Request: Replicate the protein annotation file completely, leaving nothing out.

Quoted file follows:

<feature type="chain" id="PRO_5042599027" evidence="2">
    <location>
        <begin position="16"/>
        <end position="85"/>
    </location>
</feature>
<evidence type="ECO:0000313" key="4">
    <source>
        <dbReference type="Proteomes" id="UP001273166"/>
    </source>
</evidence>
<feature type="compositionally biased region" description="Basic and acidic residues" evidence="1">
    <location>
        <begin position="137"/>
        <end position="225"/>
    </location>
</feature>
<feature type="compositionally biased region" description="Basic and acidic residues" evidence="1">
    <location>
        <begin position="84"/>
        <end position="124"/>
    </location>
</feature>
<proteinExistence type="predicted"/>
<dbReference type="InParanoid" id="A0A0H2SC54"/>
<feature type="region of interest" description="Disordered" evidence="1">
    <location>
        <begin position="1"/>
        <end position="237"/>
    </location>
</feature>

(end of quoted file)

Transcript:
<feature type="chain" id="PRO_5042599027" evidence="2">
    <location>
        <begin position="16"/>
        <end position="85"/>
    </location>
</feature>
<evidence type="ECO:0000313" key="4">
    <source>
        <dbReference type="Proteomes" id="UP001273166"/>
    </source>
</evidence>
<feature type="compositionally biased region" description="Basic and acidic residues" evidence="1">
    <location>
        <begin position="137"/>
        <end position="225"/>
    </location>
</feature>
<feature type="compositionally biased region" description="Basic and acidic residues" evidence="1">
    <location>
        <begin position="84"/>
        <end position="124"/>
    </location>
</feature>
<proteinExistence type="predicted"/>
<dbReference type="InParanoid" id="A0A0H2SC54"/>
<feature type="region of interest" description="Disordered" evidence="1">
    <location>
        <begin position="1"/>
        <end position="237"/>
    </location>
</feature>